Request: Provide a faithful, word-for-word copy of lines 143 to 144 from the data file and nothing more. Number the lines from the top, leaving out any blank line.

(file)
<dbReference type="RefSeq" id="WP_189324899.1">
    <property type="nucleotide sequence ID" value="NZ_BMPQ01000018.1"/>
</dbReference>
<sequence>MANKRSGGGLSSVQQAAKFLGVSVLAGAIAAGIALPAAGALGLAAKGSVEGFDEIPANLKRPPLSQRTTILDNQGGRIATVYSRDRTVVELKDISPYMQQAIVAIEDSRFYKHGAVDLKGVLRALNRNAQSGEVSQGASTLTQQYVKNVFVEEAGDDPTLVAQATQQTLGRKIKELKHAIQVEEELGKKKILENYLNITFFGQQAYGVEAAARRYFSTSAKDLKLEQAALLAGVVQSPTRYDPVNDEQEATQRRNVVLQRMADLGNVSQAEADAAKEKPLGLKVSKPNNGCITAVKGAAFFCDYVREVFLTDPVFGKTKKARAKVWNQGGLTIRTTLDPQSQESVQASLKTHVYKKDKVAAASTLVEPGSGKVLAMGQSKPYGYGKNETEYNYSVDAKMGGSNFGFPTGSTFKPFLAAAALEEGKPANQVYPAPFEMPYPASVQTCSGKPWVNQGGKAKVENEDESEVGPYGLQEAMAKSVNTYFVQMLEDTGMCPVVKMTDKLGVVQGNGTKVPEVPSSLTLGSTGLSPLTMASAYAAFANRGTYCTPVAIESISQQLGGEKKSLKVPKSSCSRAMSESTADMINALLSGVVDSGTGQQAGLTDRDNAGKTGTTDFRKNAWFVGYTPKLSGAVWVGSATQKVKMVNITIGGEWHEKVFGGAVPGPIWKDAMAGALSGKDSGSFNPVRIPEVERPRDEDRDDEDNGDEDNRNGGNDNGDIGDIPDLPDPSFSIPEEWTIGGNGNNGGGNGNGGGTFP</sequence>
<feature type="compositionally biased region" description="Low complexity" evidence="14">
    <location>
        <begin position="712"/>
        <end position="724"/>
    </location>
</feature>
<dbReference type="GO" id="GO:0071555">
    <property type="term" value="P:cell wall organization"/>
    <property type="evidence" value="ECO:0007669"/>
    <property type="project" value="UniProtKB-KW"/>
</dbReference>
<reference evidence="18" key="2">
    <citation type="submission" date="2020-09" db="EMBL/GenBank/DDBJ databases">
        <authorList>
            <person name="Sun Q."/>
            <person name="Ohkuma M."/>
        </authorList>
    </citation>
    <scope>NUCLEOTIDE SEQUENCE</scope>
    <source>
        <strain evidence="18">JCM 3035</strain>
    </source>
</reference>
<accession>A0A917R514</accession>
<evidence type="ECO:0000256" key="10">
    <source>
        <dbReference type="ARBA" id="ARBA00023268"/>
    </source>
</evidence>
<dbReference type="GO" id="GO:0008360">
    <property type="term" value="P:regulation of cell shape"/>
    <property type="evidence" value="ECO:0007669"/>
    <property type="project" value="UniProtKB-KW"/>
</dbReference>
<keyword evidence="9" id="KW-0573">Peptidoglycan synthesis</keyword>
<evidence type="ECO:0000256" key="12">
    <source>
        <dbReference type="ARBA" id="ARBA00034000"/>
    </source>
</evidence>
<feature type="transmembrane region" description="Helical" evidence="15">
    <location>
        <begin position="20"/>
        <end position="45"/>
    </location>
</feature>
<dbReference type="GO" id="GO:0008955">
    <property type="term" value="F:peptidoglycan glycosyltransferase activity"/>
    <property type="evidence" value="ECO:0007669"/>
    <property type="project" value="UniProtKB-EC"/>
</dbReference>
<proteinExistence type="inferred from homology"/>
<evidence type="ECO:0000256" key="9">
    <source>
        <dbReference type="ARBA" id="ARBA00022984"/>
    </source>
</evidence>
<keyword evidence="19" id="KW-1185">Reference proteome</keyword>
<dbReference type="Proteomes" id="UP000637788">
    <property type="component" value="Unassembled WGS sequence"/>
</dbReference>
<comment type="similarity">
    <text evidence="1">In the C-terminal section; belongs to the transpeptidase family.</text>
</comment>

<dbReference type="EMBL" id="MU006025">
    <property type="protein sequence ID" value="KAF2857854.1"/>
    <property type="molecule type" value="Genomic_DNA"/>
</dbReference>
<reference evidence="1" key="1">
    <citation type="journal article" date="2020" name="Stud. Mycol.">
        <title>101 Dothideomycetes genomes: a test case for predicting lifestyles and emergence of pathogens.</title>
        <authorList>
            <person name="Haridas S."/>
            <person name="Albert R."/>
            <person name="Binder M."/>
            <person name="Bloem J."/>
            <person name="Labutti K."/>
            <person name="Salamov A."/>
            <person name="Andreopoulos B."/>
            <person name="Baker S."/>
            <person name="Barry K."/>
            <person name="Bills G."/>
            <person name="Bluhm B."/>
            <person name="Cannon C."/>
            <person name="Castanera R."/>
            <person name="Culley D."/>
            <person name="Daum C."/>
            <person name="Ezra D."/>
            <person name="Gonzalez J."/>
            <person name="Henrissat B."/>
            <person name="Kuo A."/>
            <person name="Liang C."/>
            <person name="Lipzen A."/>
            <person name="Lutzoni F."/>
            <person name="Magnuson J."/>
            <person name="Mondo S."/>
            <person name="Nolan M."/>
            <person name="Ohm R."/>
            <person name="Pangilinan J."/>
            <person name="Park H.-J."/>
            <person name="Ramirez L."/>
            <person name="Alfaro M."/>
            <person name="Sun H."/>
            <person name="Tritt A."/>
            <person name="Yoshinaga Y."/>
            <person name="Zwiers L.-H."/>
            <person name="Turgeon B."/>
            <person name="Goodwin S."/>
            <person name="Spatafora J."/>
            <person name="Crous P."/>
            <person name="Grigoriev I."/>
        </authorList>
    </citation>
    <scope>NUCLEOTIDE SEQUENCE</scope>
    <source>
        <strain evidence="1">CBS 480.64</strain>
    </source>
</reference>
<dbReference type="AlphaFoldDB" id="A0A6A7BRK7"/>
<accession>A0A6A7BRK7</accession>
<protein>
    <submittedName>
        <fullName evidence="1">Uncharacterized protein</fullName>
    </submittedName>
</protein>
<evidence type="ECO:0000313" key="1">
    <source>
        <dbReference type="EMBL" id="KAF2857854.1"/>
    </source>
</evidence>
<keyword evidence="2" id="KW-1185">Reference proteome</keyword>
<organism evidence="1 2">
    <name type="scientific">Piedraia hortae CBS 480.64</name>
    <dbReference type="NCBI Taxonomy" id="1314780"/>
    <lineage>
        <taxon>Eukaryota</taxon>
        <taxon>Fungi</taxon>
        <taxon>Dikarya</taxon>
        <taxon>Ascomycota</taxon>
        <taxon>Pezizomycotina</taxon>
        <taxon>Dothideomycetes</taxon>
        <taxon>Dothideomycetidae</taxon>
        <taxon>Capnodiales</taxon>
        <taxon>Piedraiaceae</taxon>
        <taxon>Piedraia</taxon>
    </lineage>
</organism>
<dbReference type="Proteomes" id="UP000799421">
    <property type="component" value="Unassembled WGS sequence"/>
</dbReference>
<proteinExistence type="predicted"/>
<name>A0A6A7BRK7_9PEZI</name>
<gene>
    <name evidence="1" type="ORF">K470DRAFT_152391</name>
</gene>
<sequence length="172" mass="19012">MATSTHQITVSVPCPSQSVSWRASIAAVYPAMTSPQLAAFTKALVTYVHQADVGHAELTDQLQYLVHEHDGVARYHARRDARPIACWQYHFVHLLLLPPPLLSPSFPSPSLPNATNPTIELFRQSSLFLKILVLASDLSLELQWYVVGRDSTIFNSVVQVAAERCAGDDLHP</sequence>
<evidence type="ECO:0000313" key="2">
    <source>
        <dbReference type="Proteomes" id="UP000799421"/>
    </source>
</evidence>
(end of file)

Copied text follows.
        <taxon>Ascomycota</taxon>
        <taxon>Pezizomycotina</taxon>